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Therapeutic methods besides conventional medicine

Dear Sir or Madam,

can electrical impulses normalize movements? In addition to conventional medicine, electrical healing methods have proven their worth. They can be used as accompanying therapy for chronic diseases such as Parkinson's disease, tremor syndrome or knee arthrosis. Electrodes are attached to the affected parts of the body, whereby electrical impulses influence nerve fibres and thus contribute to better patient motor skills and reduction of symptoms. Read more about therapeutic methods besides conventional medicine in our Topic of the Month.

I wish you a relaxing week,

Diana Heiduk
Editorial team MEDICA-tradefair.com

MEDICA Trade Fair with Conferences and Forums
Monday to Thursday
18-21 November 2019
Düsseldorf, Germany

Table of Contents

Effectiveness - healing methods alongside conventional Medicine
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Electrical Effectiveness - healing methods alongside conventional Medicine

Topic of the Month

Image: Woman with electrodes on her head; Copyright: panthermedia.net / yacobchuk1
Conventional medicine is taught at universities and is generally acknowledged. But other therapies have also proven their worth, such as electrical healing methods, which contribute to recovery and a better quality of life. In our Topic of the Month you learn about in which cases they are used, what their benefits are and what the current status of these methods is on the medical market.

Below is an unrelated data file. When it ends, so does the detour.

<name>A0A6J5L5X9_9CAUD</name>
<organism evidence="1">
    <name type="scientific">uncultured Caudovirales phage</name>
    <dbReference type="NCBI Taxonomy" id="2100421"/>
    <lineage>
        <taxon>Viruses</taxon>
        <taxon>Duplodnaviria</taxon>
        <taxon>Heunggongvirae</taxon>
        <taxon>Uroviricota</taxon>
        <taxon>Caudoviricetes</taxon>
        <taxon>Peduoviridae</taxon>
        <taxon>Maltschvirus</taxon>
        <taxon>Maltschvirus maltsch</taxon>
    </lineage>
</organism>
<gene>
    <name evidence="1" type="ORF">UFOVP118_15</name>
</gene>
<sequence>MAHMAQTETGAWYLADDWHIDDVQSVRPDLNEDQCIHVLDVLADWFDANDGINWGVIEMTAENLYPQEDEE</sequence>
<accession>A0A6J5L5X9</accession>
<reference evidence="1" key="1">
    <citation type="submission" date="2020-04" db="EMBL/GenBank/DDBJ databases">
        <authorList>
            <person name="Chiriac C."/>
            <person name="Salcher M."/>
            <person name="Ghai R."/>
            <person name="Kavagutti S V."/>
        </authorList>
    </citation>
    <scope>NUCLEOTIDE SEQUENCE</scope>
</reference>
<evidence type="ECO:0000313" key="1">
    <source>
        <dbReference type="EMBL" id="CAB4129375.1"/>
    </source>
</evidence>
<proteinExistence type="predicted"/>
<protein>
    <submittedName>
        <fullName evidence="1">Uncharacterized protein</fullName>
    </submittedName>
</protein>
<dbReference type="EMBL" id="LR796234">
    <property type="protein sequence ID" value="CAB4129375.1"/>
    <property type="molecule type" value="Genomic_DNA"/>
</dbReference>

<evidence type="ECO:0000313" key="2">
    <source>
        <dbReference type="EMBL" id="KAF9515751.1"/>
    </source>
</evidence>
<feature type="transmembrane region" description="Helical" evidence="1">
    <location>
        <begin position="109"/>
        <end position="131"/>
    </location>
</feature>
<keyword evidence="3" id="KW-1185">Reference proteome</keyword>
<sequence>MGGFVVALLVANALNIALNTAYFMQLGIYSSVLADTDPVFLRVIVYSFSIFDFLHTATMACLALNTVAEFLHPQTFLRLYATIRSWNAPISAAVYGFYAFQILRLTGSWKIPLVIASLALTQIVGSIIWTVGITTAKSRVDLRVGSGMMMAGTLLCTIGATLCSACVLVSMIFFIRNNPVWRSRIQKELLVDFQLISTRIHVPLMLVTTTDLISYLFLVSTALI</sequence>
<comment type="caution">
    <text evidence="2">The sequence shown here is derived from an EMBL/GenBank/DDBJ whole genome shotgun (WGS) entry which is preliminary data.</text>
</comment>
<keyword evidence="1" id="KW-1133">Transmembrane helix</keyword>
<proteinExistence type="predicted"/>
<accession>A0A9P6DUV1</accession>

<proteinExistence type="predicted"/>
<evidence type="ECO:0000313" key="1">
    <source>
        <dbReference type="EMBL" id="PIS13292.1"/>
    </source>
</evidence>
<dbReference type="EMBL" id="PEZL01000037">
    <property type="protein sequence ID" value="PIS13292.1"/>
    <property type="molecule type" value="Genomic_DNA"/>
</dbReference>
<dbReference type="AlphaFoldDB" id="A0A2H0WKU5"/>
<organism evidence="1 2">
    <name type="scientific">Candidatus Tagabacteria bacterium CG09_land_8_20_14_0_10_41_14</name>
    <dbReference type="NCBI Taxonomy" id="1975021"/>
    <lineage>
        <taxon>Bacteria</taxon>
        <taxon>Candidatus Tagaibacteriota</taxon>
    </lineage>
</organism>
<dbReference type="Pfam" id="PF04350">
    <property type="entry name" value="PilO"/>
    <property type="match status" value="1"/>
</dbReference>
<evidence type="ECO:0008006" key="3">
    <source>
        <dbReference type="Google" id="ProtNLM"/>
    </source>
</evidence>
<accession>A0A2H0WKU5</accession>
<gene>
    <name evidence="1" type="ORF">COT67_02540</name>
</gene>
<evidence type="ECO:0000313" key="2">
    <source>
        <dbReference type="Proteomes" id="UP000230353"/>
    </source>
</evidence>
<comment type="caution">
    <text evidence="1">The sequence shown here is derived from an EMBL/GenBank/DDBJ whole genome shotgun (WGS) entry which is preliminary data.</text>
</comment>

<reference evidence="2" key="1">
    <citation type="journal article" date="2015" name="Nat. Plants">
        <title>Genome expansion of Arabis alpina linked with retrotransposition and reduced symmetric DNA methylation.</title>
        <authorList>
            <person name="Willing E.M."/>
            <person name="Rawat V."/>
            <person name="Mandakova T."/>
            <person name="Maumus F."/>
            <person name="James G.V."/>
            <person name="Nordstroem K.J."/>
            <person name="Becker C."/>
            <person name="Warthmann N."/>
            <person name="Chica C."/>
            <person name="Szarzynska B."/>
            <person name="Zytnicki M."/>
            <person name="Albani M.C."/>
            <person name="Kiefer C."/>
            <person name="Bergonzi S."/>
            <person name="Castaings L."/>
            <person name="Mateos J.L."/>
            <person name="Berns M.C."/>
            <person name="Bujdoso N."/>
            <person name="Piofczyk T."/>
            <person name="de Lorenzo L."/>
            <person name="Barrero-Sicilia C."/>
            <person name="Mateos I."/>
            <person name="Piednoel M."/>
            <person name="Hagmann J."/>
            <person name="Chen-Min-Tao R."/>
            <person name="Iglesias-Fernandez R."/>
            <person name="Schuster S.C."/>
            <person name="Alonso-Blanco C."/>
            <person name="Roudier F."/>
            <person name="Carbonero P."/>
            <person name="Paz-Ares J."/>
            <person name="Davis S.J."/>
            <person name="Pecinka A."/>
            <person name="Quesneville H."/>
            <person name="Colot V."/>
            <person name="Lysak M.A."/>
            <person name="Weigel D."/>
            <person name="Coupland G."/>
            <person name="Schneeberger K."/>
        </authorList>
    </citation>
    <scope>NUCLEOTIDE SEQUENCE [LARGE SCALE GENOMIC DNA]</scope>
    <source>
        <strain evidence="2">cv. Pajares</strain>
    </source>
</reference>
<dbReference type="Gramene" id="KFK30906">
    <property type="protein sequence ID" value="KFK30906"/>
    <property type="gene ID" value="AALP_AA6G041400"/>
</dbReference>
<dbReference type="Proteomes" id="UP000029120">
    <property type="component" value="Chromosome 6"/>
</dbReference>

Read more in our Topic of the Month:
Electrical Effectiveness - healing methods alongside conventional Medicine
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Research & Technology

Scientists know where your eyes will look

Using precise brain measurements, Yale researchers predicted how people's eyes move when viewing natural scenes, an advance in understanding the human visual system that can improve a host of artificial intelligence efforts, such as the development of driverless cars, said the researchers.
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Research & Technology

No bleeding required: anemia detection via smartphone

Biomedical engineers have developed a smartphone app for the non-invasive detection of anemia. Instead of a blood test, the app uses photos of someone's fingernails taken on a smartphone to accurately measure how much hemoglobin is in their blood.
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Research & Technology

Retail outlets using telehealth pose significant privacy concerns

A significant shift in the health care market is well underway, with various insurers, medical groups, vendors and supply chains pursuing acquisitions and mergers to expand their services, and retail outlets, from Walmart and Amazon to Rite-Aid and Albertsons, delivering health care services, including telehealth.
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Research & Technology

Tele-ERs can help strengthen rural hospitals

A new study from the University of Iowa finds rural hospitals that use tele-medicine to back up their emergency room health care providers not only save money, but find it easier to recruit new physicians.
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